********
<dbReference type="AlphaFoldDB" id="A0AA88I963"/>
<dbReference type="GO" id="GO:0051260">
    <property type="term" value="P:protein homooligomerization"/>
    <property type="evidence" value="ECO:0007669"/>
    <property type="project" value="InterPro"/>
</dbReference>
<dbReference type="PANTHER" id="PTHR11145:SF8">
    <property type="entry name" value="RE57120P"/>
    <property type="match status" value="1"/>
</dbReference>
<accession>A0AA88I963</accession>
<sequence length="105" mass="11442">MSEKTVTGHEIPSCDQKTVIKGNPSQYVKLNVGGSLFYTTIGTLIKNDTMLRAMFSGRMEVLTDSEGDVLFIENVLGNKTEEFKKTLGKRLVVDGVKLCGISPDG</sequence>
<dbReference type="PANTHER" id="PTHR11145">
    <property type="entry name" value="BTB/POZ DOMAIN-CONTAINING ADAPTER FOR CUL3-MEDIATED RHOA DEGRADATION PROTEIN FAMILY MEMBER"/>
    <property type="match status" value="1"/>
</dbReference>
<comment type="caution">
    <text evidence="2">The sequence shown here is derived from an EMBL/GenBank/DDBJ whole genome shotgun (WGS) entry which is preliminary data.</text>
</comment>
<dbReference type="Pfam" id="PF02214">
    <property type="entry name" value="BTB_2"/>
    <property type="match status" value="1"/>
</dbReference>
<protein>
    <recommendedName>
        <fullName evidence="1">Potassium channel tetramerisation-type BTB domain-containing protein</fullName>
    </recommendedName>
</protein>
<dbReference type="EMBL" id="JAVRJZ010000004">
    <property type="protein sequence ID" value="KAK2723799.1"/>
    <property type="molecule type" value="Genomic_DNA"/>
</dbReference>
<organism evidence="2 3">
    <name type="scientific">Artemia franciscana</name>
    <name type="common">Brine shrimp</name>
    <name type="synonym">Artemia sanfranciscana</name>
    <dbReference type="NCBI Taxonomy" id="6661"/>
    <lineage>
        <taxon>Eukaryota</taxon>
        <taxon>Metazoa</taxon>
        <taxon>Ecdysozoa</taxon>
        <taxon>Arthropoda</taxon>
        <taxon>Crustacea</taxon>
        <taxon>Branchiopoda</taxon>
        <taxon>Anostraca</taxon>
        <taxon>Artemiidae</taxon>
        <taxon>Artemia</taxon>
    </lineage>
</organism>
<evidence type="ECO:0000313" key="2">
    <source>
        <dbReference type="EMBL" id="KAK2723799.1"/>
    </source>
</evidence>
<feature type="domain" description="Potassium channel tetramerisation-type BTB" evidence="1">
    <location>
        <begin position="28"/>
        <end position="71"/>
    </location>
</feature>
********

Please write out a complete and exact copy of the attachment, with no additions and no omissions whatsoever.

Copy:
<dbReference type="AlphaFoldDB" id="A0AA88I963"/>
<dbReference type="GO" id="GO:0051260">
    <property type="term" value="P:protein homooligomerization"/>
    <property type="evidence" value="ECO:0007669"/>
    <property type="project" value="InterPro"/>
</dbReference>
<dbReference type="PANTHER" id="PTHR11145:SF8">
    <property type="entry name" value="RE57120P"/>
    <property type="match status" value="1"/>
</dbReference>
<accession>A0AA88I963</accession>
<sequence length="105" mass="11442">MSEKTVTGHEIPSCDQKTVIKGNPSQYVKLNVGGSLFYTTIGTLIKNDTMLRAMFSGRMEVLTDSEGDVLFIENVLGNKTEEFKKTLGKRLVVDGVKLCGISPDG</sequence>
<dbReference type="PANTHER" id="PTHR11145">
    <property type="entry name" value="BTB/POZ DOMAIN-CONTAINING ADAPTER FOR CUL3-MEDIATED RHOA DEGRADATION PROTEIN FAMILY MEMBER"/>
    <property type="match status" value="1"/>
</dbReference>
<comment type="caution">
    <text evidence="2">The sequence shown here is derived from an EMBL/GenBank/DDBJ whole genome shotgun (WGS) entry which is preliminary data.</text>
</comment>
<dbReference type="Pfam" id="PF02214">
    <property type="entry name" value="BTB_2"/>
    <property type="match status" value="1"/>
</dbReference>
<protein>
    <recommendedName>
        <fullName evidence="1">Potassium channel tetramerisation-type BTB domain-containing protein</fullName>
    </recommendedName>
</protein>
<dbReference type="EMBL" id="JAVRJZ010000004">
    <property type="protein sequence ID" value="KAK2723799.1"/>
    <property type="molecule type" value="Genomic_DNA"/>
</dbReference>
<organism evidence="2 3">
    <name type="scientific">Artemia franciscana</name>
    <name type="common">Brine shrimp</name>
    <name type="synonym">Artemia sanfranciscana</name>
    <dbReference type="NCBI Taxonomy" id="6661"/>
    <lineage>
        <taxon>Eukaryota</taxon>
        <taxon>Metazoa</taxon>
        <taxon>Ecdysozoa</taxon>
        <taxon>Arthropoda</taxon>
        <taxon>Crustacea</taxon>
        <taxon>Branchiopoda</taxon>
        <taxon>Anostraca</taxon>
        <taxon>Artemiidae</taxon>
        <taxon>Artemia</taxon>
    </lineage>
</organism>
<evidence type="ECO:0000313" key="2">
    <source>
        <dbReference type="EMBL" id="KAK2723799.1"/>
    </source>
</evidence>
<feature type="domain" description="Potassium channel tetramerisation-type BTB" evidence="1">
    <location>
        <begin position="28"/>
        <end position="71"/>
    </location>
</feature>